This year’s major winners feel like a foregone conclusion: Oldman, McDormand, Rockwell, Janney. It has been thus, and likely thus shall be. But the Oscars, which announced its nominations this morning, did at least do pundits the favor of chucking in a few curveballs to give a new angle to the prognostication. Out is Holly Hunter; in is Lesley Manville. Adios, James Franco and Tom Hanks; enjoy your stays, Three Ds (Daniel Day-Lewis, Daniel Kaluuya, Denzel). The Greatest Showman unsurprisingly got nudged out, but so did I, Tonya, and Mudbound, as Phantom Thread made its way on the list.
Will any of it ultimately matter? Well, that would be great; I love an upset. But probably not. Even so, we love nothing more than a spirited chat, so let’s rip into it, shall we? Click on the blocks to drop down the text, and X out of it when you’re done.
Best PictureBest Picture
Call Me By Your Name: It kills me that I still haven’t seen this, because it’s supposed to be wonderful. I’m going to try this weekend. I’m also thrilled it’s nominated, but it seems — sadly — to be filling the slot of Beautiful Indie About Subject Matter The Oscars Are Too Stodgy To Reward But Will At Least Acknowledge Was Super Good. HAVING SAID THAT: Moonlight won last year, and I feared the same about that movie, so maybe we can still swing an upset here. But: It won’t, because Three Billboards is in town, and it fills the Movie In Which Beloved Actors Say Super Racist and Angry Words and Use Accents and Light Things On Fire and Which Gives The Illusion Of Saying So Very Much While Actually Not Really Satisfactorily Saying Much At All slot. And that’s always a winner.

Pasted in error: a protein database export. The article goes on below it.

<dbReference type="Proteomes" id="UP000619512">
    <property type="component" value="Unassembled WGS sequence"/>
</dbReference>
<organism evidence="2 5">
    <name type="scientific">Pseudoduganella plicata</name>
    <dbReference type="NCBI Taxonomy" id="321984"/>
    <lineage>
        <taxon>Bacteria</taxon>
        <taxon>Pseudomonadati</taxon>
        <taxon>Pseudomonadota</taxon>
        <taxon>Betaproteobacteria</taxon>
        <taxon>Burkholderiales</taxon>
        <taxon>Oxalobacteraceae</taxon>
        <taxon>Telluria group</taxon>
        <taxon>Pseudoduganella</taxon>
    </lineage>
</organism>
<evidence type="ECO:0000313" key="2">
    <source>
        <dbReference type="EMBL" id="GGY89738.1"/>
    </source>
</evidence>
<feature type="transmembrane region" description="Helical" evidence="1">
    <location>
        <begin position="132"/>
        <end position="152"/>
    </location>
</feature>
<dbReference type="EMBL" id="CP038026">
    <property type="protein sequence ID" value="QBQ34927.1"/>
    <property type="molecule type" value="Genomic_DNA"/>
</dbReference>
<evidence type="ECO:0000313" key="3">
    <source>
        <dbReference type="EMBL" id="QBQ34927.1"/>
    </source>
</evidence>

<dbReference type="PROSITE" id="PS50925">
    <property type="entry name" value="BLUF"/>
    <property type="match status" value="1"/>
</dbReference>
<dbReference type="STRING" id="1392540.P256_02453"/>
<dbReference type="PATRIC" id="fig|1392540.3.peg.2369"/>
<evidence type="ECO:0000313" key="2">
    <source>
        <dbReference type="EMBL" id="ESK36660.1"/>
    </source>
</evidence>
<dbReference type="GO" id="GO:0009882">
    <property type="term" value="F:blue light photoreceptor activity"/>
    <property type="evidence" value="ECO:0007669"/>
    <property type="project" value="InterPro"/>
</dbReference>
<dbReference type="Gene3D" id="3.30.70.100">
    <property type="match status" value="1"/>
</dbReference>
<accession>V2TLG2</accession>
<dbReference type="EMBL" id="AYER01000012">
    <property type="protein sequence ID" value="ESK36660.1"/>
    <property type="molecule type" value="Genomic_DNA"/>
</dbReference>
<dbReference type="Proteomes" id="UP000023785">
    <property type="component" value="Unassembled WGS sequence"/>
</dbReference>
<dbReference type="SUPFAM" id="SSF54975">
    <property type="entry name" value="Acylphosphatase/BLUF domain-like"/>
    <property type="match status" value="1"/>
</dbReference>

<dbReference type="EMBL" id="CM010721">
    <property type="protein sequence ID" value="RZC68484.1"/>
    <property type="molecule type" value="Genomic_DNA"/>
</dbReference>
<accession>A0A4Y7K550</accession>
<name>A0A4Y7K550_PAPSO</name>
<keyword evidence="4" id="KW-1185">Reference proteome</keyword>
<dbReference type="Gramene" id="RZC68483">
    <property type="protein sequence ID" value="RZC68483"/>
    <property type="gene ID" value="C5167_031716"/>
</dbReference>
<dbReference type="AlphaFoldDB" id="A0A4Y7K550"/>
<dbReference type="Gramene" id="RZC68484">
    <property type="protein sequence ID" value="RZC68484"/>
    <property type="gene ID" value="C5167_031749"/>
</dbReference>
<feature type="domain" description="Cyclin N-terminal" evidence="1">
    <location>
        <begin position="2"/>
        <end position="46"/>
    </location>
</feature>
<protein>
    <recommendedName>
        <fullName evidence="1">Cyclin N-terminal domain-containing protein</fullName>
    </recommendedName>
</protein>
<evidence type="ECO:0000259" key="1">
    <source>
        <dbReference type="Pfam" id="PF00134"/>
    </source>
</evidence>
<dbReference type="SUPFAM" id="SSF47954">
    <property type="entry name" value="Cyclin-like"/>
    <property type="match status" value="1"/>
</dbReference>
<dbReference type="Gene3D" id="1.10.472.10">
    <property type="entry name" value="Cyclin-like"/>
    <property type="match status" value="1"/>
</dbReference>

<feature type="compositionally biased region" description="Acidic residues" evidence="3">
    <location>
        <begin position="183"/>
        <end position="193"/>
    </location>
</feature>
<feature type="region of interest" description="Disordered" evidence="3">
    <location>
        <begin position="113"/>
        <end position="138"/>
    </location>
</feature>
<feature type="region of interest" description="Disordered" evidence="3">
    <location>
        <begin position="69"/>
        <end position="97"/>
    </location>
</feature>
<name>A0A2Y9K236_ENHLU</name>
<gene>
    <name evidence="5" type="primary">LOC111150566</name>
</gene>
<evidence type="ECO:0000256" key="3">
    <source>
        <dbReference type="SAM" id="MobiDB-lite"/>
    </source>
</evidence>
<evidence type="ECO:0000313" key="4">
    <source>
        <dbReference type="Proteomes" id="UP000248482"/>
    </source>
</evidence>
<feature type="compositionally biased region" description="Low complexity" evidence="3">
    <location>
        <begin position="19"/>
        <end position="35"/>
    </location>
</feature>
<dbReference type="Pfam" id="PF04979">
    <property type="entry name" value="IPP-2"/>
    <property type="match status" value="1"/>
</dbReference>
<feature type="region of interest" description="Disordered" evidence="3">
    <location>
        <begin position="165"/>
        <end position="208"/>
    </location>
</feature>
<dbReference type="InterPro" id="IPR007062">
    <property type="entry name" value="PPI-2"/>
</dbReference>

Darkest Hour: I was baking while this screener was playing in my house, so I heard bits and pieces. It seemed… good but not revolutionary. Won’t win.
Dunkirk: This one, I haven’t seen either. Kevin liked it well enough, I think, and I appreciate what I’ve heard about its approach to interweaving the stories and its visual language. It won’t win.
Get Out: I would love for this to win, because it was such a surprise. But, without wishing to spoil it, I was rooting for a different ending (I’ve heard they actually shot — and have circulated — something similar to what I wanted but I haven’t seen it).
Lady Bird: This is a lovely movie, but I didn’t like it as much as most people. For me, it didn’t do or say things as well as other similar movies have, so the whole time I was calling to mind those other movies. Shh, and I also thought Saoirse was better in Brooklyn.
Phantom Thread: We put off watching this one, for some reason, but that might be my other weekend homework. Won’t win.